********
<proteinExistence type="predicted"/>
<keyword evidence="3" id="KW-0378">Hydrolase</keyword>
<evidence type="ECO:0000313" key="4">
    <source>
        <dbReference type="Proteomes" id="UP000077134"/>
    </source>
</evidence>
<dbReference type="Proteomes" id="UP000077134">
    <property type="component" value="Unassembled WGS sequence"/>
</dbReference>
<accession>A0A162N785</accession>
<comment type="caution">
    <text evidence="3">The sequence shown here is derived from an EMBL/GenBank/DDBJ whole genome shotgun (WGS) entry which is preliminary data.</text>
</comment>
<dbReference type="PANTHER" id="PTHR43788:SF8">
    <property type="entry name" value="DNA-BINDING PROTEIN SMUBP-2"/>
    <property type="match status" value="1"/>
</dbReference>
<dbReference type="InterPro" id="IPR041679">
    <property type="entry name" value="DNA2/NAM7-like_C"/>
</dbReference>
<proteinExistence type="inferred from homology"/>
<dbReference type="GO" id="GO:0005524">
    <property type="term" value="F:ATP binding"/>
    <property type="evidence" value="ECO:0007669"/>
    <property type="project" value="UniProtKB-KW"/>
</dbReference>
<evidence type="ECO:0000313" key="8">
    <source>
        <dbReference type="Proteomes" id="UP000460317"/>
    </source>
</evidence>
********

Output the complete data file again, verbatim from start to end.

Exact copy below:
<proteinExistence type="predicted"/>
<keyword evidence="3" id="KW-0378">Hydrolase</keyword>
<evidence type="ECO:0000313" key="4">
    <source>
        <dbReference type="Proteomes" id="UP000077134"/>
    </source>
</evidence>
<dbReference type="Proteomes" id="UP000077134">
    <property type="component" value="Unassembled WGS sequence"/>
</dbReference>
<accession>A0A162N785</accession>
<comment type="caution">
    <text evidence="3">The sequence shown here is derived from an EMBL/GenBank/DDBJ whole genome shotgun (WGS) entry which is preliminary data.</text>
</comment>
<dbReference type="PANTHER" id="PTHR43788:SF8">
    <property type="entry name" value="DNA-BINDING PROTEIN SMUBP-2"/>
    <property type="match status" value="1"/>
</dbReference>
<dbReference type="InterPro" id="IPR041679">
    <property type="entry name" value="DNA2/NAM7-like_C"/>
</dbReference>
<proteinExistence type="inferred from homology"/>
<dbReference type="GO" id="GO:0005524">
    <property type="term" value="F:ATP binding"/>
    <property type="evidence" value="ECO:0007669"/>
    <property type="project" value="UniProtKB-KW"/>
</dbReference>
<evidence type="ECO:0000313" key="8">
    <source>
        <dbReference type="Proteomes" id="UP000460317"/>
    </source>
</evidence>